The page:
The numbers have changed dramatically...and the impact is even greater today. This article from the 1960s offers an historical glimpse into the cost of educating the kids; with the advent of the Internet, some things have changed, but the educational publishing market continues to grow.
A recent survey has shown that every person in the United States now spends $1,000 annually just to cover costs of educating children and teenagers. And American industry spends more than three times this amount to meet the challenges of tomorrow.
Education has indeed become the country's biggest industry— bigger even than any of the industries which function primarily to feed, clothe and house us.
Two fields have benefited most from this boom in education; book publishing and programmed learning. Let's examine publishing first.
"It comes as rather a shock," remarked Bennett Cerf, president of Random House. "Suddenly to find Wall Street tycoons embracing us and waving certified checks in our faces." And Mr. Cerf was speaking for the whole industry.
For years Wall Street regarded the publishing business with skepticism. For years its profit margin had been in decline, generally lower than the average manufacturing operation. For years the plight of publishers had been so well publicized that the industry was among the last things associated with the word "growth."
What has brought about Wall Street's about-face toward publishing issues as a means of investment? Maybe the Sputniks had something to do with it. It seemed as though reading-weary Americans suddenly awoke, in the twilight of the Russian satellites, to the grim reality that they no longer held a monopoly of the modern sciences and technologies. Perhaps they had been too preoccupied with TV, bowling, boating and motoring to catch up with books. Maybe books should have more share in their ever- increasing leisure time.
Maybe even Charles Van Doren had something to do with the sudden outburst of interest in reading. As an actor, Van Doren was certainly superb in his lonely booth. Perhaps he had actually done a service of lasting value to America by the excitement he had aroused in thousands upon thousands of American homes. Perhaps, after all, bookworms were not as remote from money as Americans once had thought they were. And, as more and more girls wrote to Van Doren, exploring the possibility of marriage, it seemed as if Americans were finding truth in an old Chinese saying, "Only in books can you find things as yellow as gold and as ivory as the complexion of a beautiful woman."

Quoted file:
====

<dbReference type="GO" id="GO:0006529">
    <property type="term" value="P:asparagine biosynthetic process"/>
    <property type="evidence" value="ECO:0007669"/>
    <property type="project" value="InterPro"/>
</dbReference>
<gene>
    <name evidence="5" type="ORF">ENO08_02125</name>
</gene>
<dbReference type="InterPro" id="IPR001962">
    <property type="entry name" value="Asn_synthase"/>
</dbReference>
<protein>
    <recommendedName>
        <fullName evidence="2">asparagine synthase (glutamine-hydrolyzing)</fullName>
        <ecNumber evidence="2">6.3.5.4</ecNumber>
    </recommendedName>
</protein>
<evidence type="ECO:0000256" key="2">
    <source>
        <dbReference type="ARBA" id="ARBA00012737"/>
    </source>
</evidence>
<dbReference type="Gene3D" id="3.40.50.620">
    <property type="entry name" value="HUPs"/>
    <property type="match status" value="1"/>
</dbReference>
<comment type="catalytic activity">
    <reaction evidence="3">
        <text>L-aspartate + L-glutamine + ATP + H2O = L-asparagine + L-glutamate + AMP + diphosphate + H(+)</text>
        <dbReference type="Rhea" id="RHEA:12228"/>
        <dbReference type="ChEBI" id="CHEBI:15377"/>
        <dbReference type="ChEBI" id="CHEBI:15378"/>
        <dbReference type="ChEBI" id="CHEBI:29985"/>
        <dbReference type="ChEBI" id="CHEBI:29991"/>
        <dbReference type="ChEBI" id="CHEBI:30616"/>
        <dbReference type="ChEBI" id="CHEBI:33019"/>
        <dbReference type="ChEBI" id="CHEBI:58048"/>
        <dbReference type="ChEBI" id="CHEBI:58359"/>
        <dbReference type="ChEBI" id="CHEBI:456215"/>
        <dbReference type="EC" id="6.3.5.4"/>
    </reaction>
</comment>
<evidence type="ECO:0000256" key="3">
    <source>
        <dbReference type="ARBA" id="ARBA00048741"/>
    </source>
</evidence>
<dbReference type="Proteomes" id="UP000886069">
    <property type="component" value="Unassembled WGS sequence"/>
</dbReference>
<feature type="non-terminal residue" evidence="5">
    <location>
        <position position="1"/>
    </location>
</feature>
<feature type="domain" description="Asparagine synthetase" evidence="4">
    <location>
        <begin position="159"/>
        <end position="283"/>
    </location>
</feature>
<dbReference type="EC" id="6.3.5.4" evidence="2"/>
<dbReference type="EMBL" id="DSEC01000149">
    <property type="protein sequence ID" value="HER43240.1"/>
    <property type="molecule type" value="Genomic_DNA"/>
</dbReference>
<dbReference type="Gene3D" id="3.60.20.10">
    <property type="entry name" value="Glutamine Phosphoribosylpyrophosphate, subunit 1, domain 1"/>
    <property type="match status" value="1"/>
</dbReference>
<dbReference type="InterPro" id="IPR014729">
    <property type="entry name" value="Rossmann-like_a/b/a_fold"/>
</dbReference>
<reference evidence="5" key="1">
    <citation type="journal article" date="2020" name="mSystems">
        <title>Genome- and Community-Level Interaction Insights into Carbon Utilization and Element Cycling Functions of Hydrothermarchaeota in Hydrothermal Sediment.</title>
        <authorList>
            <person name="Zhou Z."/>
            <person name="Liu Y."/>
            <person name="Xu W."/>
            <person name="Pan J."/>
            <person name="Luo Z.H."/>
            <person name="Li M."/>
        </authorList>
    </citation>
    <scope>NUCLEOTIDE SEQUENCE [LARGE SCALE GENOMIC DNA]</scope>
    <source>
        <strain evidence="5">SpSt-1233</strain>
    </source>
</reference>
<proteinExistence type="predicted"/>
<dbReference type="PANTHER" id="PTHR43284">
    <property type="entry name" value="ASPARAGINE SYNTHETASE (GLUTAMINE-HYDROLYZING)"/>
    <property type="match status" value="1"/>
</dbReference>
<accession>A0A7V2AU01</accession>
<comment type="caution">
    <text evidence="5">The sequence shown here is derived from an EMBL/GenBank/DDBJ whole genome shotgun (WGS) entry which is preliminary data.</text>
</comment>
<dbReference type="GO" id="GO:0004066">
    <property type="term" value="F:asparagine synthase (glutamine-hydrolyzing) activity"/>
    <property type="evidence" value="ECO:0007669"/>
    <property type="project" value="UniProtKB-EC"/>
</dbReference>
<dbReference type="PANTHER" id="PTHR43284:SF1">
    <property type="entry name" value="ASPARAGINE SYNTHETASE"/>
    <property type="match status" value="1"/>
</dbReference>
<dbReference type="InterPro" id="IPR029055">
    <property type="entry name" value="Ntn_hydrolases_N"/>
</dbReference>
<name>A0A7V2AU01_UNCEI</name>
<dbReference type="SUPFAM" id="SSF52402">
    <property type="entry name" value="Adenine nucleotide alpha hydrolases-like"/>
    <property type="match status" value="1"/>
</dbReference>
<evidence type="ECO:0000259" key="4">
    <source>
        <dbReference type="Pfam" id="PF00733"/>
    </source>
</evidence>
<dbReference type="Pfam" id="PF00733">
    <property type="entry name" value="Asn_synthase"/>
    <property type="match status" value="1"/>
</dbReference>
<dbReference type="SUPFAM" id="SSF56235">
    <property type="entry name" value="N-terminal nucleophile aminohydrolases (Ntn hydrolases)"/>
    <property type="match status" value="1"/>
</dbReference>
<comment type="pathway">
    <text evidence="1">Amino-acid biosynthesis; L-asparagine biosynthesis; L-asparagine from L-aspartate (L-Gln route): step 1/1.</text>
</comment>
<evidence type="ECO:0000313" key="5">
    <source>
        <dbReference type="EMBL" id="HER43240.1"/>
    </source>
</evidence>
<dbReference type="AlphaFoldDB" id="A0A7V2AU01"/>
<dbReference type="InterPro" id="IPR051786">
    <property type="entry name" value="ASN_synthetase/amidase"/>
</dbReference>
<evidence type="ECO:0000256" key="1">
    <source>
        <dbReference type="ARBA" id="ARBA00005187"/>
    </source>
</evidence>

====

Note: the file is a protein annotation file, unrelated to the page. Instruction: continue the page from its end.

But neither the Sputniks nor Van Doren were more than passing influences in making Americans read more books. The real underlying force can be found in the tremendous increase in school enrollment—the most serious result of today's population explosion.
In 1959 elementary and high school enrollment totaled 41 million. This sum is expected to approach 48.5 million by 1965. During the same period, college enrollment is expected to rise from 3.4 million to 5.2 million.
Based on this enrollment projection, the growth prospects of the textbook industry are fairly clearly defined. In 1960, textbook sales shot up to $351 million from 1959's $325 million. By 1966, sales of elementary school, high school and college books are expected to rise 60, 80 and 170 percent, respectively.
The school market has also gotten a big booster from the 1958 National Defense Education Act, which provided some $300 million in federal funds (on a matching basis) to schools for science, language and mathematics instruction.
The language laboratory, for example, is now a status symbol of the American high school. "If you haven't got a language lab," quipped one leading educator, "you're just not fighting the Russians."
While the lingo in this historical article might not be relevant today, the growth of educational publishing continues. Investors would be wise to do their homework, then look at the potential this market has to offer.